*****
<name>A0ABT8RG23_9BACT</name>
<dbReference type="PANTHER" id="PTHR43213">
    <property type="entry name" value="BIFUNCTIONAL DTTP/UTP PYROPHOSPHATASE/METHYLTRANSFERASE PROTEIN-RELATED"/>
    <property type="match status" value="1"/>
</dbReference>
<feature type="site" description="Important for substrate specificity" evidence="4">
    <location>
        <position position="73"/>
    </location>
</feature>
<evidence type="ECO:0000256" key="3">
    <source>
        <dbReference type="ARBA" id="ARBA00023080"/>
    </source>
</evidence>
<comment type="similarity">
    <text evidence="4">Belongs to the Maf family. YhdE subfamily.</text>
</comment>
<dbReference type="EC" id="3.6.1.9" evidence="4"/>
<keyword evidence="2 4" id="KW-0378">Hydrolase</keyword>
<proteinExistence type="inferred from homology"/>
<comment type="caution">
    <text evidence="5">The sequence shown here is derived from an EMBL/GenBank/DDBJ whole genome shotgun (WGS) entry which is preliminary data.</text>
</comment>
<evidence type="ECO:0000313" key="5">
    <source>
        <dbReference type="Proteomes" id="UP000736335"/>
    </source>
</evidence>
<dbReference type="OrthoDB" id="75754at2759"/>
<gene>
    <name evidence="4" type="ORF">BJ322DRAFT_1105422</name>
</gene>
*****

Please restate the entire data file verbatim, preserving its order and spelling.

<name>A0ABT8RG23_9BACT</name>
<dbReference type="PANTHER" id="PTHR43213">
    <property type="entry name" value="BIFUNCTIONAL DTTP/UTP PYROPHOSPHATASE/METHYLTRANSFERASE PROTEIN-RELATED"/>
    <property type="match status" value="1"/>
</dbReference>
<feature type="site" description="Important for substrate specificity" evidence="4">
    <location>
        <position position="73"/>
    </location>
</feature>
<evidence type="ECO:0000256" key="3">
    <source>
        <dbReference type="ARBA" id="ARBA00023080"/>
    </source>
</evidence>
<comment type="similarity">
    <text evidence="4">Belongs to the Maf family. YhdE subfamily.</text>
</comment>
<dbReference type="EC" id="3.6.1.9" evidence="4"/>
<keyword evidence="2 4" id="KW-0378">Hydrolase</keyword>
<proteinExistence type="inferred from homology"/>
<comment type="caution">
    <text evidence="5">The sequence shown here is derived from an EMBL/GenBank/DDBJ whole genome shotgun (WGS) entry which is preliminary data.</text>
</comment>
<evidence type="ECO:0000313" key="5">
    <source>
        <dbReference type="Proteomes" id="UP000736335"/>
    </source>
</evidence>
<dbReference type="OrthoDB" id="75754at2759"/>
<gene>
    <name evidence="4" type="ORF">BJ322DRAFT_1105422</name>
</gene>